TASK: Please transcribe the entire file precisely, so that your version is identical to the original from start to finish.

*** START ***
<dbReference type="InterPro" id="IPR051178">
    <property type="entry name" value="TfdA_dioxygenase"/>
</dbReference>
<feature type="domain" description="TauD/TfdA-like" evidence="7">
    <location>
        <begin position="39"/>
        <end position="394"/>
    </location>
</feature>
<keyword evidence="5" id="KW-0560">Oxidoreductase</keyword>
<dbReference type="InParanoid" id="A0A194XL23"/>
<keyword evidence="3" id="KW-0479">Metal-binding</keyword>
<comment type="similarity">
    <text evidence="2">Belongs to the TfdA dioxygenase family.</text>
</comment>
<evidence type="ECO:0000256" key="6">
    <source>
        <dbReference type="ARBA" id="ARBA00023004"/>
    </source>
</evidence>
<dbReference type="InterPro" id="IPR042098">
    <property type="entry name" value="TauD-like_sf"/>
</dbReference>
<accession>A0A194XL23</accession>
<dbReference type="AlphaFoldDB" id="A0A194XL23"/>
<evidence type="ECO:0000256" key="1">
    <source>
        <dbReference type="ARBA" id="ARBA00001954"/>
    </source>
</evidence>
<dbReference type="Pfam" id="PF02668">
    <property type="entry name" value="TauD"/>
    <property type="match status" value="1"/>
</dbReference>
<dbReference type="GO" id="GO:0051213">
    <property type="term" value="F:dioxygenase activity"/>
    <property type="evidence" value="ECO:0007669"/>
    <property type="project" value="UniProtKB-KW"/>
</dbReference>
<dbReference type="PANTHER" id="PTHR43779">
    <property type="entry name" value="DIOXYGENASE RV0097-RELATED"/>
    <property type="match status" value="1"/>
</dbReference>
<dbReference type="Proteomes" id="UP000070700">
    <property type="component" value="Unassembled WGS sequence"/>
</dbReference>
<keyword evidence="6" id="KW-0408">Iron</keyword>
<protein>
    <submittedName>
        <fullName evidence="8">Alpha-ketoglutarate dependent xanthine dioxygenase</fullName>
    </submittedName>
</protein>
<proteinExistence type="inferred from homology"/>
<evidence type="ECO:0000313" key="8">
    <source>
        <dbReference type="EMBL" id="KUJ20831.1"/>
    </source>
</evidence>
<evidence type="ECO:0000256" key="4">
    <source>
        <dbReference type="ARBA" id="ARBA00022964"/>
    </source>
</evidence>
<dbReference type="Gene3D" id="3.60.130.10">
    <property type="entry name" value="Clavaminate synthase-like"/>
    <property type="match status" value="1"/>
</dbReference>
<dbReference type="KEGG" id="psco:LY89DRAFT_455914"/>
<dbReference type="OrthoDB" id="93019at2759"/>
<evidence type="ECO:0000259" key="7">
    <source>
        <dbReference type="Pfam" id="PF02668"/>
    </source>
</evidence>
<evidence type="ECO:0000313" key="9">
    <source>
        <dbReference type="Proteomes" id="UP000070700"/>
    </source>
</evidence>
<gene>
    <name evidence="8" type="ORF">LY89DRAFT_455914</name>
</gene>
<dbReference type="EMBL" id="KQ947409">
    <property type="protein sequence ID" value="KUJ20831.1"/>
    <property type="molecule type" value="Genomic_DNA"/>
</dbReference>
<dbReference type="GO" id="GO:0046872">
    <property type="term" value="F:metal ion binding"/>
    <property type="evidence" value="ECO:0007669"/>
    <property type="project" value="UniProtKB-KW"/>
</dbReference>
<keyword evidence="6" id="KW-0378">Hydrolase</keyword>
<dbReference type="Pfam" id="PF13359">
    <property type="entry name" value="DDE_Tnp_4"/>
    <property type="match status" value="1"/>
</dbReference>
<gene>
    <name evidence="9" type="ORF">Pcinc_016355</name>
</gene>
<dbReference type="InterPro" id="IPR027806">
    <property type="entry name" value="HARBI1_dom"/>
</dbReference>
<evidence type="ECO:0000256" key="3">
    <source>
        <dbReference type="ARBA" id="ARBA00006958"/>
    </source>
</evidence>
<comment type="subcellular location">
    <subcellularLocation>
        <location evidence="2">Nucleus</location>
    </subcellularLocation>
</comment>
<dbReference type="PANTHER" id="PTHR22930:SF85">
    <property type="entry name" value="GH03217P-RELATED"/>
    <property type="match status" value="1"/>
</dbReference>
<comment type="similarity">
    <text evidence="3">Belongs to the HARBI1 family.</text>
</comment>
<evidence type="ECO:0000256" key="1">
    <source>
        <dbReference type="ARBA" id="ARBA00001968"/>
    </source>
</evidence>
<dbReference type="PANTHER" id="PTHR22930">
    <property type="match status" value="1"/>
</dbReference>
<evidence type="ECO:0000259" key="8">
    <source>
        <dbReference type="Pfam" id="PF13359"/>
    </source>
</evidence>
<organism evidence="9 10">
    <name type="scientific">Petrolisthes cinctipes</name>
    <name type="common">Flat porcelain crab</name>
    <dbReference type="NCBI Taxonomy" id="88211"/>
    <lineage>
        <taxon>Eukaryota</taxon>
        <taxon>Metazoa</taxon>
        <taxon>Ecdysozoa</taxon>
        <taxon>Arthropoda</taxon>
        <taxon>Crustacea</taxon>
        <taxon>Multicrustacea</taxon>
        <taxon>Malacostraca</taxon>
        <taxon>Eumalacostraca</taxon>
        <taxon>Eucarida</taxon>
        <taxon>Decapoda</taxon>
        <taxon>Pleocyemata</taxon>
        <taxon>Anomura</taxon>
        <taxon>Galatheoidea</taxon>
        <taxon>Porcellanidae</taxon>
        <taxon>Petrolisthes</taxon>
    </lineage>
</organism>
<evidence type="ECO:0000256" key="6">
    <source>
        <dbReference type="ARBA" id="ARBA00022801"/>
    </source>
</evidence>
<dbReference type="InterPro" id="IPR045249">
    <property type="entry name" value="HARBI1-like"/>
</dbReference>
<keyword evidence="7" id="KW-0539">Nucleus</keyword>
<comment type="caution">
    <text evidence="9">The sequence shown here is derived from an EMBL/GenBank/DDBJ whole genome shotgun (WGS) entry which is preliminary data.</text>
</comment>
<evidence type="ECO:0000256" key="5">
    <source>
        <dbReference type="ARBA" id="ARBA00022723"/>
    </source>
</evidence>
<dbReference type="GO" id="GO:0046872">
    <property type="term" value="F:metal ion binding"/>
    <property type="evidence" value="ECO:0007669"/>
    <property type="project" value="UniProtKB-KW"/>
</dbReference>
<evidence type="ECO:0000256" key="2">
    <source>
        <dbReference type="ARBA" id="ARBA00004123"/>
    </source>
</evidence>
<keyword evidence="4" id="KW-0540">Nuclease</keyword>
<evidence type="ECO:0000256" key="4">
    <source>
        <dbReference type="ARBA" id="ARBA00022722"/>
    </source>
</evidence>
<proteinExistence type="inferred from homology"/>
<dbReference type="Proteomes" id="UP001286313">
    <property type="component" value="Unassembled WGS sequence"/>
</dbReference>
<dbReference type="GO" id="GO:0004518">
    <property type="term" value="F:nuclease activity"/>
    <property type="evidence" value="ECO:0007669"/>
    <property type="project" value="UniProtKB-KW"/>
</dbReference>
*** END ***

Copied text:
<dbReference type="InterPro" id="IPR051178">
    <property type="entry name" value="TfdA_dioxygenase"/>
</dbReference>
<feature type="domain" description="TauD/TfdA-like" evidence="7">
    <location>
        <begin position="39"/>
        <end position="394"/>
    </location>
</feature>
<keyword evidence="5" id="KW-0560">Oxidoreductase</keyword>
<dbReference type="InParanoid" id="A0A194XL23"/>
<keyword evidence="3" id="KW-0479">Metal-binding</keyword>
<comment type="similarity">
    <text evidence="2">Belongs to the TfdA dioxygenase family.</text>
</comment>
<evidence type="ECO:0000256" key="6">
    <source>
        <dbReference type="ARBA" id="ARBA00023004"/>
    </source>
</evidence>
<dbReference type="InterPro" id="IPR042098">
    <property type="entry name" value="TauD-like_sf"/>
</dbReference>
<accession>A0A194XL23</accession>
<dbReference type="AlphaFoldDB" id="A0A194XL23"/>
<evidence type="ECO:0000256" key="1">
    <source>
        <dbReference type="ARBA" id="ARBA00001954"/>
    </source>
</evidence>
<dbReference type="Pfam" id="PF02668">
    <property type="entry name" value="TauD"/>
    <property type="match status" value="1"/>
</dbReference>
<dbReference type="GO" id="GO:0051213">
    <property type="term" value="F:dioxygenase activity"/>
    <property type="evidence" value="ECO:0007669"/>
    <property type="project" value="UniProtKB-KW"/>
</dbReference>
<dbReference type="PANTHER" id="PTHR43779">
    <property type="entry name" value="DIOXYGENASE RV0097-RELATED"/>
    <property type="match status" value="1"/>
</dbReference>
<dbReference type="Proteomes" id="UP000070700">
    <property type="component" value="Unassembled WGS sequence"/>
</dbReference>
<keyword evidence="6" id="KW-0408">Iron</keyword>
<protein>
    <submittedName>
        <fullName evidence="8">Alpha-ketoglutarate dependent xanthine dioxygenase</fullName>
    </submittedName>
</protein>
<proteinExistence type="inferred from homology"/>
<evidence type="ECO:0000313" key="8">
    <source>
        <dbReference type="EMBL" id="KUJ20831.1"/>
    </source>
</evidence>
<evidence type="ECO:0000256" key="4">
    <source>
        <dbReference type="ARBA" id="ARBA00022964"/>
    </source>
</evidence>
<dbReference type="Gene3D" id="3.60.130.10">
    <property type="entry name" value="Clavaminate synthase-like"/>
    <property type="match status" value="1"/>
</dbReference>
<dbReference type="KEGG" id="psco:LY89DRAFT_455914"/>
<dbReference type="OrthoDB" id="93019at2759"/>
<evidence type="ECO:0000259" key="7">
    <source>
        <dbReference type="Pfam" id="PF02668"/>
    </source>
</evidence>
<evidence type="ECO:0000313" key="9">
    <source>
        <dbReference type="Proteomes" id="UP000070700"/>
    </source>
</evidence>
<gene>
    <name evidence="8" type="ORF">LY89DRAFT_455914</name>
</gene>
<dbReference type="EMBL" id="KQ947409">
    <property type="protein sequence ID" value="KUJ20831.1"/>
    <property type="molecule type" value="Genomic_DNA"/>
</dbReference>
<dbReference type="GO" id="GO:0046872">
    <property type="term" value="F:metal ion binding"/>
    <property type="evidence" value="ECO:0007669"/>
    <property type="project" value="UniProtKB-KW"/>
</dbReference>
<keyword evidence="6" id="KW-0378">Hydrolase</keyword>
<dbReference type="Pfam" id="PF13359">
    <property type="entry name" value="DDE_Tnp_4"/>
    <property type="match status" value="1"/>
</dbReference>
<gene>
    <name evidence="9" type="ORF">Pcinc_016355</name>
</gene>
<dbReference type="InterPro" id="IPR027806">
    <property type="entry name" value="HARBI1_dom"/>
</dbReference>
<evidence type="ECO:0000256" key="3">
    <source>
        <dbReference type="ARBA" id="ARBA00006958"/>
    </source>
</evidence>
<comment type="subcellular location">
    <subcellularLocation>
        <location evidence="2">Nucleus</location>
    </subcellularLocation>
</comment>
<dbReference type="PANTHER" id="PTHR22930:SF85">
    <property type="entry name" value="GH03217P-RELATED"/>
    <property type="match status" value="1"/>
</dbReference>
<comment type="similarity">
    <text evidence="3">Belongs to the HARBI1 family.</text>
</comment>
<evidence type="ECO:0000256" key="1">
    <source>
        <dbReference type="ARBA" id="ARBA00001968"/>
    </source>
</evidence>
<dbReference type="PANTHER" id="PTHR22930">
    <property type="match status" value="1"/>
</dbReference>
<evidence type="ECO:0000259" key="8">
    <source>
        <dbReference type="Pfam" id="PF13359"/>
    </source>
</evidence>
<organism evidence="9 10">
    <name type="scientific">Petrolisthes cinctipes</name>
    <name type="common">Flat porcelain crab</name>
    <dbReference type="NCBI Taxonomy" id="88211"/>
    <lineage>
        <taxon>Eukaryota</taxon>
        <taxon>Metazoa</taxon>
        <taxon>Ecdysozoa</taxon>
        <taxon>Arthropoda</taxon>
        <taxon>Crustacea</taxon>
        <taxon>Multicrustacea</taxon>
        <taxon>Malacostraca</taxon>
        <taxon>Eumalacostraca</taxon>
        <taxon>Eucarida</taxon>
        <taxon>Decapoda</taxon>
        <taxon>Pleocyemata</taxon>
        <taxon>Anomura</taxon>
        <taxon>Galatheoidea</taxon>
        <taxon>Porcellanidae</taxon>
        <taxon>Petrolisthes</taxon>
    </lineage>
</organism>
<evidence type="ECO:0000256" key="6">
    <source>
        <dbReference type="ARBA" id="ARBA00022801"/>
    </source>
</evidence>
<dbReference type="InterPro" id="IPR045249">
    <property type="entry name" value="HARBI1-like"/>
</dbReference>
<keyword evidence="7" id="KW-0539">Nucleus</keyword>
<comment type="caution">
    <text evidence="9">The sequence shown here is derived from an EMBL/GenBank/DDBJ whole genome shotgun (WGS) entry which is preliminary data.</text>
</comment>
<evidence type="ECO:0000256" key="5">
    <source>
        <dbReference type="ARBA" id="ARBA00022723"/>
    </source>
</evidence>
<dbReference type="GO" id="GO:0046872">
    <property type="term" value="F:metal ion binding"/>
    <property type="evidence" value="ECO:0007669"/>
    <property type="project" value="UniProtKB-KW"/>
</dbReference>
<evidence type="ECO:0000256" key="2">
    <source>
        <dbReference type="ARBA" id="ARBA00004123"/>
    </source>
</evidence>
<keyword evidence="4" id="KW-0540">Nuclease</keyword>
<evidence type="ECO:0000256" key="4">
    <source>
        <dbReference type="ARBA" id="ARBA00022722"/>
    </source>
</evidence>
<proteinExistence type="inferred from homology"/>
<dbReference type="Proteomes" id="UP001286313">
    <property type="component" value="Unassembled WGS sequence"/>
</dbReference>
<dbReference type="GO" id="GO:0004518">
    <property type="term" value="F:nuclease activity"/>
    <property type="evidence" value="ECO:0007669"/>
    <property type="project" value="UniProtKB-KW"/>
</dbReference>